Home / Cities / Ancient temple submerged in river Mahanadi, resurfaces in Odisha’s Nayagarh
An ancient temple in Odisha’s Nayagarh, that was submerged in Mahanadi river has resurfaced. The temple is believed to be around 450 to 500 years old had submerged during a flood in 1933.
The archaeological survey team of the Indian National Trust for Art and Cultural Heritage (INTACH) recently claimed that they discovered an ancient submerged temple in the Mahanadi upstream from Cuttack.
“The temple had submerged a long time back but around 11 years ago, the temple started emerging again. Now the temple is visible a little bit above the water level. A research team is also working on it,” said a villager.
The temple was successfully located after repeated attempts by Anil Kumar Dhir and his Project Assistant Deepak Kumar Nayak of Indian National Trust for Art and Cultural Heritage (INTACH).
The top of the submerged temple was discovered mid-river near Baideswar in the Padmavati village near Nayagarh. The 55 to 60 feet submerged temple dates back to the late 15th or early 16th century, considering the construction style of the Mastaka and material used for the construction.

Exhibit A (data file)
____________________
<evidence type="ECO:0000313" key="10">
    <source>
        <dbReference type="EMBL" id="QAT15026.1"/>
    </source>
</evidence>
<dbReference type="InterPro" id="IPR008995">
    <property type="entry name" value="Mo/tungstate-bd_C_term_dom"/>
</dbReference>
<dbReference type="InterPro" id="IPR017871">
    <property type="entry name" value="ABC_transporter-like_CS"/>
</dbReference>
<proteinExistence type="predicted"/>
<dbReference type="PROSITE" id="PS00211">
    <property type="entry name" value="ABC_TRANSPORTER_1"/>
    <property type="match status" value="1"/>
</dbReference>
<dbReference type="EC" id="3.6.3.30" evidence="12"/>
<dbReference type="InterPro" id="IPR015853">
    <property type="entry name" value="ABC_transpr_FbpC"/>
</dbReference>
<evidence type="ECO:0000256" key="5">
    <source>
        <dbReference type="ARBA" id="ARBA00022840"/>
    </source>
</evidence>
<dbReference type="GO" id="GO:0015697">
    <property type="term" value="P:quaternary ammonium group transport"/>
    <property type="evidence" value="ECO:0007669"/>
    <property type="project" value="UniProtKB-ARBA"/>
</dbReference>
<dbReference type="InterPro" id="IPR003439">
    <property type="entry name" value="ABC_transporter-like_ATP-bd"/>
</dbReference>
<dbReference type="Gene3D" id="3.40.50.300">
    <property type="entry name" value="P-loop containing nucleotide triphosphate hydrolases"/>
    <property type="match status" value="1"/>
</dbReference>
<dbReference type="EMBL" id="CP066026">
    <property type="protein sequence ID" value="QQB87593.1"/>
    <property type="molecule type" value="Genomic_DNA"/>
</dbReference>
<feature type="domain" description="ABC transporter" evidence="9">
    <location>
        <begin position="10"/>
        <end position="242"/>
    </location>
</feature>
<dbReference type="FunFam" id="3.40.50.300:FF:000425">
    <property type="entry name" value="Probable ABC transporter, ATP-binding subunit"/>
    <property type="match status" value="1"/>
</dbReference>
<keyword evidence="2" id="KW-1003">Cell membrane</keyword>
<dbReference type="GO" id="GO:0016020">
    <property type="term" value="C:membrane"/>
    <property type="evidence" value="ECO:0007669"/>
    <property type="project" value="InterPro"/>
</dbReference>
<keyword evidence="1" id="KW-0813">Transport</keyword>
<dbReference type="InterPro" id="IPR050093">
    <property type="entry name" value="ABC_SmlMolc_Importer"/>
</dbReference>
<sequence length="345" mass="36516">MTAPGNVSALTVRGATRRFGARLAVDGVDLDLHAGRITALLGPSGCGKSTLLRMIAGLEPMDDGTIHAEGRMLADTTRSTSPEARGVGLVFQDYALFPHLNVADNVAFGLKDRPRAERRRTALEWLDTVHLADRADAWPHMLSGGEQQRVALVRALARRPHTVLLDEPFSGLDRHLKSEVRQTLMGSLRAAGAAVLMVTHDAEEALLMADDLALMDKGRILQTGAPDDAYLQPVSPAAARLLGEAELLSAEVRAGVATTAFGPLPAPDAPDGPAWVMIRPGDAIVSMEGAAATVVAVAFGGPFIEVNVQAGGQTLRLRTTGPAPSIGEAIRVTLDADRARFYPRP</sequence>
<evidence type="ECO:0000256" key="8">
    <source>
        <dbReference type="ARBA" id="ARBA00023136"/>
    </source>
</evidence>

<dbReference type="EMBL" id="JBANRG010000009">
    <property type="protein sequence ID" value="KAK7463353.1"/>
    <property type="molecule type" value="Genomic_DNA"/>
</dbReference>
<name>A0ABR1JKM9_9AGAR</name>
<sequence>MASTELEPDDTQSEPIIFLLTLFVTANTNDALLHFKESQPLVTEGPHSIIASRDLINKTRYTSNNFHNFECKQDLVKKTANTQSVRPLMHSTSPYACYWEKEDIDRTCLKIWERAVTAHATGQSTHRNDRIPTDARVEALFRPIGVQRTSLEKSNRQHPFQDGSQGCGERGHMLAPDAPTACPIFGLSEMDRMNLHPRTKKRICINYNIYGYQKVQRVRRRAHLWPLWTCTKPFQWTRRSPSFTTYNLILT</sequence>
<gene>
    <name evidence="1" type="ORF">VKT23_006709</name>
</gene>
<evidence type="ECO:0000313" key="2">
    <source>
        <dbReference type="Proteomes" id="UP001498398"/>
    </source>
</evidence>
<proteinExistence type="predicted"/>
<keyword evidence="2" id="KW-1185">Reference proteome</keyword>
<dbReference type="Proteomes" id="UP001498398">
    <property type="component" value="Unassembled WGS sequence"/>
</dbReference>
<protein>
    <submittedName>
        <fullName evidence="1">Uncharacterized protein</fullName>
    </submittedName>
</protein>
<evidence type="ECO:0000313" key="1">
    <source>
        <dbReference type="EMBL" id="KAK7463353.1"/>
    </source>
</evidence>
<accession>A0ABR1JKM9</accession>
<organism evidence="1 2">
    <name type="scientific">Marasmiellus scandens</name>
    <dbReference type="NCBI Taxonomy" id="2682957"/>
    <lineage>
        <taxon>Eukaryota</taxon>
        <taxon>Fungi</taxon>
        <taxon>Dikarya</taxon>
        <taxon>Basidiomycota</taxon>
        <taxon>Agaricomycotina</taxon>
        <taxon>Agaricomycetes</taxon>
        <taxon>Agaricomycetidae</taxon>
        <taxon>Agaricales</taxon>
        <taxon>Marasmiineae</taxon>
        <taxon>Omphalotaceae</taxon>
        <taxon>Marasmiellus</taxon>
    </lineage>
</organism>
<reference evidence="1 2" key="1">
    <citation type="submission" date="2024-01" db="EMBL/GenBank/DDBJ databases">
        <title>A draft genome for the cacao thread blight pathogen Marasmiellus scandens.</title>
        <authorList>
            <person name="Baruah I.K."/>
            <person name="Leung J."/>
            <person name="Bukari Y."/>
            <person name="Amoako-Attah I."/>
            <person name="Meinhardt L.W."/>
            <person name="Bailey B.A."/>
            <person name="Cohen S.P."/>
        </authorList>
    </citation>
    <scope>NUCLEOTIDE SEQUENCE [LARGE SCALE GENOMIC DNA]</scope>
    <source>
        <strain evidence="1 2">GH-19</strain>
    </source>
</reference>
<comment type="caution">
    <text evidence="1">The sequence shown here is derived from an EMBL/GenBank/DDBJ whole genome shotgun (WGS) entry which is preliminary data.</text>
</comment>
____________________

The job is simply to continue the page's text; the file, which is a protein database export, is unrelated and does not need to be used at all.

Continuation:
According to INTACH Chief Anil Kumar Dhir, the 55 to 60 feet long temple which belongs to Lord Gopinath, a form of Lord Vishnu dates back to the late 15th or early 16th century.
“This temple has a very old history. This temple is around 450 to 500 years old. Lord’s idol from this temple was taken to another temple. We are working on a project--documenting the Mahanadi valley so we were in search of this temple. Around a week ago we were informed that the upper surface of the temple is visible,” said Dhir.
“It is in a good state of preservation. The temple should be re-established the temple as we have technology with us. This is not the first submerged temple that has been recovered by us,” he added.
The region where the temple has been found used to be regarded as ‘Satapatana’. Padmabati village was part of Satapatana which is a combination of seven villages. The temple was dedicated to Lord Gopinath Dev.
With the river changing its course due to flooding 150 years ago, its flow changed and the entire village was submerged by the river in 1933 during a flood.
Anil Kumar Dhir said, there are around 65 temples in the area that are underwater but only ‘mastaka’ of Gopinath Deba temple was visible for some years as it was the tallest.
Deepak Nayak, who with the help of a local heritage enthusiast Rabindra Rana located the temple, was aware of its existence as the submerged top portion used to be visible in summer.